It’s estimated that in the U.S., we spend $5 billion dollars on costumes, candy and decorations for Halloween. Imagine the impact upon our wallets if we first bought less, and on the environment if we made different choices for the things we do purchase for the holiday.
Let’s start with candy.Many Halloween treats are chocolates. Look for chocolate that is certified Fair Trade. Why? According to certification organization TransFair, “Fair Trade certification ensures that cocoa farmers receive a fair price for their harvest, creates direct trade links between farmer-owned cooperatives and buyers, and provides access to affordable credit. On Fair Trade farms, slave labor is strictly prohibited and farms are inspected to ensure that Fair Trade standards are being met.” Yes, you read correctly: slave labor. It wasn’t until I worked for a company that had a Fair Trade product within the last year that I became aware of the conditions under which much conventional cocoa is farmed.In the spirit of October being Fair Trade month, let’s continue to educate our friends and neighbors! Co-op America has great resources to help spread the word on this issue. You can also order a “Fair Trade Trick or Treat Action Kit” through Global Exchange.Good choices for individually-wrapped Fair Trade chocolates for Halloween include: Sweet Earth Chocolates (skulls) and Divine Chocolate (eyeballs).
What about other goodies? I love Clif Bar’s kids snacks, and they have an organic bar made with whole oats in a ‘smores flavor, complete with spooky packaging. There’s also YummyEarth Organic Fruit lollipops, sweetened with cane juice, not corn syrup. Vegan? Check out a list of vegan candies here. National Geographic’s The Green Guide also has an extensive list of healthier and eco-friendly treats. There’s also the idea of passing out non-edibles, like these neat pencils made from 100% recycled content. For collecting treats, I always used a pillowcase as a kid. Reusable grocery bags also work and Chico bags can hold up to 20 pounds! Also thanks to Grist for the tip on adding things in good condition but no longer needed by your household to your porch offerings. Back in Brooklyn, we’d do this all of the time, books, CD’s, clothes, are left outside and they’d disappear so fast. Why not offer quality goods to someone who may need it with all of those extra visitors to your porch or stoop on Halloween night (and save the addition to the landfill)?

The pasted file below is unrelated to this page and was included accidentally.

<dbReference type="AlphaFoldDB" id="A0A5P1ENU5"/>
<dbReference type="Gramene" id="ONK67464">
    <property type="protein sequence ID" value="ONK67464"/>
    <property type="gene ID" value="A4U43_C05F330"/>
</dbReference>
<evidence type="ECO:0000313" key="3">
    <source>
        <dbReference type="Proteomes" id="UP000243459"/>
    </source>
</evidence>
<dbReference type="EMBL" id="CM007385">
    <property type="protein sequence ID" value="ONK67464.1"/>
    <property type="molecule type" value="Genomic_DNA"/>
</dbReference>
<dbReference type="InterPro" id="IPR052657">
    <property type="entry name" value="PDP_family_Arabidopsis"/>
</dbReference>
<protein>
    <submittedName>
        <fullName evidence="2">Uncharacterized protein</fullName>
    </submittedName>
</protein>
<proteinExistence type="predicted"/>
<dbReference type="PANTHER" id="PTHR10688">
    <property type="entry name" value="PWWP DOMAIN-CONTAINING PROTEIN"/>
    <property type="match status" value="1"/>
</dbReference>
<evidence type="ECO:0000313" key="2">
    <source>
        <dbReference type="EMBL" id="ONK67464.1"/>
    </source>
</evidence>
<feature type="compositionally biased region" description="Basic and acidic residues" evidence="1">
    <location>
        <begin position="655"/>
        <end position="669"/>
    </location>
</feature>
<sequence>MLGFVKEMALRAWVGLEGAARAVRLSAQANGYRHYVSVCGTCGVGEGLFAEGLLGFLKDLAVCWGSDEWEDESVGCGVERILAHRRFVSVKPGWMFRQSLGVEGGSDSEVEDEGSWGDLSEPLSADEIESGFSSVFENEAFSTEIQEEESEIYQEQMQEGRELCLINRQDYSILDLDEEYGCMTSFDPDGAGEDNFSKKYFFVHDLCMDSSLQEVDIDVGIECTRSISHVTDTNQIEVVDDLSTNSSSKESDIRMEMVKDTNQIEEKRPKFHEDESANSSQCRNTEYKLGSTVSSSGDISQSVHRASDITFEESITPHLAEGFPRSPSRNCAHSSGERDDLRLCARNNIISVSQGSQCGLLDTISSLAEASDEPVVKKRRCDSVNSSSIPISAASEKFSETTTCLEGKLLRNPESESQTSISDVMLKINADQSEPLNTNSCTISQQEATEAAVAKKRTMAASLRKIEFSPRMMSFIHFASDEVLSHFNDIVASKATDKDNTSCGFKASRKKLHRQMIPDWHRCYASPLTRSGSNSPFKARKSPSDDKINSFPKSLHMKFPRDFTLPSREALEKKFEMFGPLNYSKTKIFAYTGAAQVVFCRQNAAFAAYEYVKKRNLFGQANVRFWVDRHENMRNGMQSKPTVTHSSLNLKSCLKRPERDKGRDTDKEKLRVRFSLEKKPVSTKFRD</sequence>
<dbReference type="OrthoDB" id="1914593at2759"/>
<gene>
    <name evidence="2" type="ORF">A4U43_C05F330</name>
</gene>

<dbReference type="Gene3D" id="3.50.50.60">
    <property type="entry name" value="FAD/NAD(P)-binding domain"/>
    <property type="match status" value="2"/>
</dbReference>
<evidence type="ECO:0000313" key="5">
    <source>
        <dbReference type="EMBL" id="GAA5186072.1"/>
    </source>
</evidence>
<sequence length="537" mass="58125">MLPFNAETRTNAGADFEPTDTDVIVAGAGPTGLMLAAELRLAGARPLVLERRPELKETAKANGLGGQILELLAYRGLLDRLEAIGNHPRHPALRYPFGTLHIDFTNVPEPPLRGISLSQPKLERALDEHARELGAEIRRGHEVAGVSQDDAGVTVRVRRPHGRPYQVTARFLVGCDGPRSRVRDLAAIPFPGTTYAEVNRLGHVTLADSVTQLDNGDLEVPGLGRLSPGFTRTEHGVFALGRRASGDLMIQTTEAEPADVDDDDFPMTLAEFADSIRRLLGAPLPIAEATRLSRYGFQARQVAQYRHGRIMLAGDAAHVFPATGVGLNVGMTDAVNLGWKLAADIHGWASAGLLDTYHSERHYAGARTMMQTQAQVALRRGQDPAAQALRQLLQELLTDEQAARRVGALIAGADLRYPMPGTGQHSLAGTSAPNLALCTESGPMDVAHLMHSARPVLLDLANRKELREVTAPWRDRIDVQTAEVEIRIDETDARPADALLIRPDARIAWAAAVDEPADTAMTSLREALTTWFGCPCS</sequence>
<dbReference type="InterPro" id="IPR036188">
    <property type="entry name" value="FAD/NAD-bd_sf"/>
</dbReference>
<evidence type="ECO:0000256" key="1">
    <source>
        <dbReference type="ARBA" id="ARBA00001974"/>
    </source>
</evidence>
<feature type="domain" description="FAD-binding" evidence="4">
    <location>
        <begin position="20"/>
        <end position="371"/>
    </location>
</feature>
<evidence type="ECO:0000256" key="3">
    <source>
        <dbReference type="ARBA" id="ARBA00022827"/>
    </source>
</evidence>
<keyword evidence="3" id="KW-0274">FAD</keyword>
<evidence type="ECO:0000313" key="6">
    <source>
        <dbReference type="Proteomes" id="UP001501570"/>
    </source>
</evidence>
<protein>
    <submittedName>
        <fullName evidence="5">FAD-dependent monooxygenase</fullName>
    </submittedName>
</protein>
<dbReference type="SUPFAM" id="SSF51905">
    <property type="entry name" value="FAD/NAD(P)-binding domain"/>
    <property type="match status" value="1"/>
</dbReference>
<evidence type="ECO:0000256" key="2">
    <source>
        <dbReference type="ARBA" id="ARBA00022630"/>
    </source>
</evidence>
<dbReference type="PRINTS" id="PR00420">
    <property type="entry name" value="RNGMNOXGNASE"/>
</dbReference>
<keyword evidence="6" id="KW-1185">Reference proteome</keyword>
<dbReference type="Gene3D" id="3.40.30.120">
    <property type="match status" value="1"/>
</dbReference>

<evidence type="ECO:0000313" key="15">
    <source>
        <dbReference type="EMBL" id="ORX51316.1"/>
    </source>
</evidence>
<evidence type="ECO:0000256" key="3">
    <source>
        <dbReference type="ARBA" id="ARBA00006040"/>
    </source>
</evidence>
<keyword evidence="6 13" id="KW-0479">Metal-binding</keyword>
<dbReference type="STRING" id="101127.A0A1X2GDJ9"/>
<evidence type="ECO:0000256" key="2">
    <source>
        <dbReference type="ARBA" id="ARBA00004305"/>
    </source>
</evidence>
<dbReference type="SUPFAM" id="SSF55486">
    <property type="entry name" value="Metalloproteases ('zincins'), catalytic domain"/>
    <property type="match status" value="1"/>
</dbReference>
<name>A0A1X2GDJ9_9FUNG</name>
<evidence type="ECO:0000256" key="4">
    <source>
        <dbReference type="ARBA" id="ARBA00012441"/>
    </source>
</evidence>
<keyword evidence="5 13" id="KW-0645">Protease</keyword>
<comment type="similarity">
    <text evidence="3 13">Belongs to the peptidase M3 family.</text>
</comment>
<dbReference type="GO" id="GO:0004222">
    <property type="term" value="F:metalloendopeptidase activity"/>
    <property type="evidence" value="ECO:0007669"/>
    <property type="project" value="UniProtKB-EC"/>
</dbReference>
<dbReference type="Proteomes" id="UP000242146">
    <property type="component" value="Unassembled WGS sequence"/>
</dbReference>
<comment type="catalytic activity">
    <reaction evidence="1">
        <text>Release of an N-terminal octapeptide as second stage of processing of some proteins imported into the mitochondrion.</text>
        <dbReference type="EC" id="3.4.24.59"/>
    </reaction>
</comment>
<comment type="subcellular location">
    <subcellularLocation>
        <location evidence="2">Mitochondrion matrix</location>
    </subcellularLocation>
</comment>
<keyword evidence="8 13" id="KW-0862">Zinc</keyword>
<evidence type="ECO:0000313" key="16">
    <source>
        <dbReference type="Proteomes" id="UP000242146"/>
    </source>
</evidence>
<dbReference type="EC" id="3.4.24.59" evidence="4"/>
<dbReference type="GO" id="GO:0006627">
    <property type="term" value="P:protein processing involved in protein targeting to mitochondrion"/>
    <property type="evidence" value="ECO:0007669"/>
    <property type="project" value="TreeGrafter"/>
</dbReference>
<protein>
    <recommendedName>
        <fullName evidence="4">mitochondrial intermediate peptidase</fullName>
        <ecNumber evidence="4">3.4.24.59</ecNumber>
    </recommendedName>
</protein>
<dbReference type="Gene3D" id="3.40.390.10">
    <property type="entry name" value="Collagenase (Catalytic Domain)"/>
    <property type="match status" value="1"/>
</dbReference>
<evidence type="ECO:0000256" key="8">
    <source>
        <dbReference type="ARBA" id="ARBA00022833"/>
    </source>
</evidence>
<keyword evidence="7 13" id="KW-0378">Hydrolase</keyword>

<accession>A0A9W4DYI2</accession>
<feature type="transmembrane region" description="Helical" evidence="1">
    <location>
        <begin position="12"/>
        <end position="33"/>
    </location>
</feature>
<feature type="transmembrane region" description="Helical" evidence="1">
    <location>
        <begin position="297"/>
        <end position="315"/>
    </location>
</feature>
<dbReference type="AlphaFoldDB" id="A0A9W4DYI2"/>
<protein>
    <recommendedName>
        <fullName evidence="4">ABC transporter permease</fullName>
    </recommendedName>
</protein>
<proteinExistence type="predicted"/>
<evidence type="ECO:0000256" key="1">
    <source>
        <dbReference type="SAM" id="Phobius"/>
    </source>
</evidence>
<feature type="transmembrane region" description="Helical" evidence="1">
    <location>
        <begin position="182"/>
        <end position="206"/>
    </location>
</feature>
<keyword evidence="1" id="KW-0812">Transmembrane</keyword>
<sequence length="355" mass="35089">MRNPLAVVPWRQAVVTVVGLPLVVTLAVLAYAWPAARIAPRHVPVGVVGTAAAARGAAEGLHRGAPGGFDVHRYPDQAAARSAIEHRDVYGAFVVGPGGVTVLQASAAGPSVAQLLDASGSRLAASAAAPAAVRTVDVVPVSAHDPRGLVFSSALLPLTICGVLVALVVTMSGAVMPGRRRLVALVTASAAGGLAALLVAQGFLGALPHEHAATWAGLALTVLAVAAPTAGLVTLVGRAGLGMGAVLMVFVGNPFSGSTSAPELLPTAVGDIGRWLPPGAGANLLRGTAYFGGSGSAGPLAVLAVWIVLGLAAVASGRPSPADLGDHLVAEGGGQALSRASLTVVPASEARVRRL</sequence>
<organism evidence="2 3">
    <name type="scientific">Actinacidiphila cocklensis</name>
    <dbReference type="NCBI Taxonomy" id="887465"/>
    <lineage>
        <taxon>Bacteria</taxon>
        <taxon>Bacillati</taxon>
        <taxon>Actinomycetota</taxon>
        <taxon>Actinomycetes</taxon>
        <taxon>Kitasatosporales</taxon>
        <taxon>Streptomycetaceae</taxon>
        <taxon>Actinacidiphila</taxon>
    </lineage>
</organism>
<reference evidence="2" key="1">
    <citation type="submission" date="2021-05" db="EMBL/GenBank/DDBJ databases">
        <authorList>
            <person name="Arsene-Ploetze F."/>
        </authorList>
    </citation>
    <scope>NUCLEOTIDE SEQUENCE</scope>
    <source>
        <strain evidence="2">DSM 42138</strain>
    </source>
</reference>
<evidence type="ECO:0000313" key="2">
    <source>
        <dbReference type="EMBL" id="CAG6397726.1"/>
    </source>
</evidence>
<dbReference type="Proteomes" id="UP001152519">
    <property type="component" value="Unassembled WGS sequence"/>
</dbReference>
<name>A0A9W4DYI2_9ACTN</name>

On to costumes. Get creative for the best eco and inexpensive options. (In the fifth grade I went as a Christmas present –seriously- all we needed was large box, some wrapping paper and a bow). Check out your local thrift store or eBay for clothing pieces that can be re-imagined, have a costume swap with friends whose children are different ages, using get-ups from previous years. EnviroMom lists some great ideas to avoid the imported, cheaply made once-worn regulars that we’re used to seeing. If you’re of the crafty sort, Sprig just ran a great article of ten homemade costumes with photos and instructions.And if you are short on time, try Sarah’s Silks, costumes made with renewable sources in monitored factories.
Decorations are a fun way to make your home an eco-friendly spot for hosting friends or passing out candy. Choose organic pumpkins and buy less. We tend to forget that they are a food source in addition to a decoration and that many are simply thrown out at the end of the season. Toast the pumpkin seeds from jack-o-lanterns and use others for eventual cooking (recipes here) and then, compost what’s left over. Squashes also make beautiful decorations until it’s time to cook them! If you’re into the traditional ghosts and ghouls, read this article on how to make some spooky décor from recycled goods and things already in the house. Or check out these incredible 1960’s vintage Halloween decorations I tracked down. Set the mood with soy or beeswax candles, or try energy-saving compact fluorescent light bulbs in Halloween colors.
Before you head out the door, remember that it’s all about safety. Here are some good general tips for Halloween night, and also one of the best I came across was via the Red Cross, “put reflective tape on bikes, skateboards and brooms” and look I even found eco reflective tape! And thanks as well to Care2, for some good tips on keeping your pets safe on Halloween as well.
While your kids are at their trick-or-treating best, why not help them to support children in other parts of the world? Consider supporting UNICEF’s “Make Halloween Count” youth action program.
Okay after writing this I am really getting excited for Halloween. I’m about to send a friend one of Grist’s e-cards.
I hope this information is helpful in greening your Halloween, and if by chance this couldn’t possibly be enough links for you, try Green Halloween. As noted in the latest issue of Elephant, it’s an excellent resource to help you to do something different and healthy for your family and the Earth on this holiday.
Photo via Sprig.com